Seeking him, finding him, getting to know him, loving him

Interior life is strengthened by a daily struggle in your practices of piety, which you should fulfil – or rather which you should live – lovingly, for the path we travel as children of God is a path of Love. – St Josemaria, The Forge

I have distinguished as it were four stages in our effort to identify ourselves with Christ: seeking him, finding him, getting to know him, loving him. It may seem clear to you that you are only at the first stage. Seek him then, hungrily; seek him within yourselves with all your strength. If you act with determination, I am ready to guarantee that you have already found him, and have begun to get to know him and to love him, and to hold your conversation in heaven (cf Phil 3:20).

Try to commit yourself to a plan of life and to keep to it: a few minutes of mental prayer, Holy Mass — daily, if you can manage it — and frequent Communion; regular recourse to the Holy Sacrament of Forgiveness — even though your conscience does not accuse you of mortal sin; visiting Jesus in the Tabernacle; praying and contemplating the mysteries of the Holy Rosary, and so many other marvellous devotions you know or can learn…

Please don’t forget that the important thing does not lie in doing many things; limit yourself, generously, to those you can fulfil each day, whether or not you happen to feel like doing them. These pious practices will lead you, almost without your realising it, to contemplative prayer. Your soul will pour forth more acts of love, aspirations, acts of thanksgiving, acts of atonement, spiritual communions. And this will happen while you go about your ordinary duties, when you answer the telephone, get on to a bus, open or close a door, pass in front of a church, when you begin a new task, during it and when you have finished it: you will find yourself referring everything you do to your Father God.

– St Josemaria, Friends of God

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The aim of all sacraments

“The mass is long”, you say, and I add: “Because your love is short.” – St Josemaria, The Way

The holy  Mass brings us face to face with one of the central mysteries of our faith, because it is the gift of the Blessed Trinity to the Church. It is because of this that we can consider Mass as the centre and the source of a Christian’s spiritual life.

It is the aim of all the sacrements (cf St thomas, St. Th. III, q.65 a.3). The life of grace, into which we are brought by baptism, and which is increased and strengthened by confirmation, grows to its fullness in the Mass. “When we participate in the Eucharist,” writes St Cyril of Jerusalem, “we are made spiritual by the divinizing action of the Holy Spirit, who not only makes us share in Christ’s life, as in baptism, but makes us entirely Christ-like, incorporating us into the fullness of Christ Jesus” (Catechisis, 22,3).

This pouring out of the Holy Spirit unites us to Christ  and makes us acknowledge that we are children of God. The Paraclete, who is Love, teaches us to saturate our life with the virtue of charity. Thus consummati in unum: “made one with Christ” (John 17:23), we can be among men what the Eucharist is for us, in the words of St Augustine: “a sign of unity, a bond of love” (In Ioannis Evangelium tractatus, 26,13).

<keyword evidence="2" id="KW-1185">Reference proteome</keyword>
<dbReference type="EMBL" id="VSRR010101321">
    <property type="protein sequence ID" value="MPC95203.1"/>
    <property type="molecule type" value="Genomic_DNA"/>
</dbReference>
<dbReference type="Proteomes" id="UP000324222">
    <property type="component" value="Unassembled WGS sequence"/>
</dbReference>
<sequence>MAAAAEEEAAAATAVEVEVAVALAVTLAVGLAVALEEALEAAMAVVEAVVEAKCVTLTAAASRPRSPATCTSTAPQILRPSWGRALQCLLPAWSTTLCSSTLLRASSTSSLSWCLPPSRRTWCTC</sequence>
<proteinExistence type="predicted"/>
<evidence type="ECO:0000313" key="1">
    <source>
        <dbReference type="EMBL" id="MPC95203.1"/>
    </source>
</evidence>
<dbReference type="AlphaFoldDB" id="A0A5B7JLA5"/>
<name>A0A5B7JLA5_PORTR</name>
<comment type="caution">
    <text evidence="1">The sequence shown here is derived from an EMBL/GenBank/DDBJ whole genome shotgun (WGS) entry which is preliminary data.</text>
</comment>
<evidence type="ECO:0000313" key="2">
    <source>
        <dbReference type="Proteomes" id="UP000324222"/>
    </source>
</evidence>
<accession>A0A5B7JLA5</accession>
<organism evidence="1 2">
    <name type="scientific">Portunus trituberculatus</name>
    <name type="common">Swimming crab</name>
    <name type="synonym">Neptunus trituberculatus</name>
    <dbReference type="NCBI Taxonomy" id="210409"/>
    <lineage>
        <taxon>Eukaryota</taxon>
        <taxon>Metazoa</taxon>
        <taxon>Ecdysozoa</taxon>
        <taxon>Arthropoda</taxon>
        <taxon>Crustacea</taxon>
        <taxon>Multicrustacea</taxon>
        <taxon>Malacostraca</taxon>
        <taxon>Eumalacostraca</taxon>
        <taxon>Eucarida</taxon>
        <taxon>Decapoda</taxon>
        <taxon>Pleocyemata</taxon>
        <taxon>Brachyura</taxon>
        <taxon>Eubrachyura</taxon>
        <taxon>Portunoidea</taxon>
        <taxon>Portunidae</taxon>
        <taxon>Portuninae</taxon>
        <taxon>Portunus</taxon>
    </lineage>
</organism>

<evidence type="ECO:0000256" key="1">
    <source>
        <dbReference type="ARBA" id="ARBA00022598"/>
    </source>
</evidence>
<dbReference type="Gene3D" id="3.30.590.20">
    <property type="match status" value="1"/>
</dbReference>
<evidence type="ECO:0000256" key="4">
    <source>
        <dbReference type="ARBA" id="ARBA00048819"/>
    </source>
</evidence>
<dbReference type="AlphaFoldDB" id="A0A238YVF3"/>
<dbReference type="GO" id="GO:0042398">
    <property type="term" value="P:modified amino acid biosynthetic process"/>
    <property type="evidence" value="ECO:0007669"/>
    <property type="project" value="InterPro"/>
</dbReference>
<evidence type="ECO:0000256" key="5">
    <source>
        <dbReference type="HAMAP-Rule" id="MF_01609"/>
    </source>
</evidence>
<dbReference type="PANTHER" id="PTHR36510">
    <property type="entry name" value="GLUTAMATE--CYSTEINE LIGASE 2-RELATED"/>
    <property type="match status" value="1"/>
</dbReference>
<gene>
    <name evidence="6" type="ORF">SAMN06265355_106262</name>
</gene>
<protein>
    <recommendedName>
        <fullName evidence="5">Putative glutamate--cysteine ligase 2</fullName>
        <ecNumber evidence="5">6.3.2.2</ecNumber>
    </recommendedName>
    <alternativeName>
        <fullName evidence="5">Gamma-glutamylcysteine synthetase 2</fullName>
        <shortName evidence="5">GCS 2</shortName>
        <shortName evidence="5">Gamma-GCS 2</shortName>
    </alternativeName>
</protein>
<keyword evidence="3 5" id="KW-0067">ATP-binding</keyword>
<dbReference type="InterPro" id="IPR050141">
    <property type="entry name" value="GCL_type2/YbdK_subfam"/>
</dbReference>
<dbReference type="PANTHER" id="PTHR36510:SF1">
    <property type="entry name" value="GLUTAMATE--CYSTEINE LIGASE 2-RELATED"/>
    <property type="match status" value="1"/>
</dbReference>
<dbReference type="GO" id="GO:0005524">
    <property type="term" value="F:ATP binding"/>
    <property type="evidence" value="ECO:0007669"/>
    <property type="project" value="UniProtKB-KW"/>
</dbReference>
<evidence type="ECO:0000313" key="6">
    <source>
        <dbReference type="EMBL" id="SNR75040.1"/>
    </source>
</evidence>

– St Josemaria, Christ is Passing

Thank you Lord

Thank You, Lord Jesus, for the treasure of graces You have given the Church for our salvation and sanctification. Thank You for the graces of Your Sacraments, culminating in the Holy Eucharist; for the Communion of Saints with Our Blessed Mother as Queen of all Saints; for the shepherds You have provided for us, with our chief shepherd, the Successor of Peter. All these treasures of grace are a gift of Your merciful love.

What is the Holy Eucharist?

The Holy Eucharist is the sacrament in which Jesus Christ gives his Body and Blood himself for us, so that we too might give ourselves to him in love and be united with him in Holy Communion. In this way we are joined with the one Body of Christ, the Church.

After Baptism and Confirmation, the Eucharist is the third sacrament of initiation of the Catholic Church. The Eucharist is the mysterious center of all these sacraments, because the historic sacrifice of Jesus on the Cross is made present during the words of consecration in a hidden, unbloody manner. Thus the celebration of the Eucharist is “the source and summit of the Christian life” (Lumen gentium, 11). Everything aims at this; besides this there is nothing greater that one could attain. When we eat the broken Bread, we unite ourselves with the love of Jesus, who gave his body for us on the wood of the Cross; when we drink from the chalice, we unite ourselves with him who even poured out his blood out of love for us. We did not invent this ritual. Jesus himself celebrated the Last Supper with his disciples and therein anticipated his death; he gave himself to his disciples under the signs of bread and wine and commanded them from then on, even after his death, to celebrate the Eucharist. “Do this in remembrance of me” (1 Cor 11:24).

The Eucharist is “the source and summit of the Christian life.” “The other sacraments, and indeed all ecclesiastical ministries and works of the apostolate, are bound up with the Eucharist and are oriented toward it. For in the blessed Eucharist is contained the whole spiritual good of the Church, namely Christ himself, our Pasch.” (CCC 1324)